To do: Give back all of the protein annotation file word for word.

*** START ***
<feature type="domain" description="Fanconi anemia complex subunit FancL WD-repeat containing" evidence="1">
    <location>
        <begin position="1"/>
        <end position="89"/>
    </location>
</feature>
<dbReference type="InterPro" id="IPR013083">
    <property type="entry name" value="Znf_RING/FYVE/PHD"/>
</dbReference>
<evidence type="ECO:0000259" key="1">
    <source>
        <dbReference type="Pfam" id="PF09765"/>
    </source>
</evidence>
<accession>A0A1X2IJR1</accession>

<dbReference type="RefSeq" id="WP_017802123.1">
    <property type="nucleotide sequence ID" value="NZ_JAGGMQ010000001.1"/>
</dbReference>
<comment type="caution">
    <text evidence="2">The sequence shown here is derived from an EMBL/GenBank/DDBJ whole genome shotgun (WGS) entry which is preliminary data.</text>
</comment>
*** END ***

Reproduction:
<feature type="domain" description="Fanconi anemia complex subunit FancL WD-repeat containing" evidence="1">
    <location>
        <begin position="1"/>
        <end position="89"/>
    </location>
</feature>
<dbReference type="InterPro" id="IPR013083">
    <property type="entry name" value="Znf_RING/FYVE/PHD"/>
</dbReference>
<evidence type="ECO:0000259" key="1">
    <source>
        <dbReference type="Pfam" id="PF09765"/>
    </source>
</evidence>
<accession>A0A1X2IJR1</accession>

<dbReference type="RefSeq" id="WP_017802123.1">
    <property type="nucleotide sequence ID" value="NZ_JAGGMQ010000001.1"/>
</dbReference>
<comment type="caution">
    <text evidence="2">The sequence shown here is derived from an EMBL/GenBank/DDBJ whole genome shotgun (WGS) entry which is preliminary data.</text>
</comment>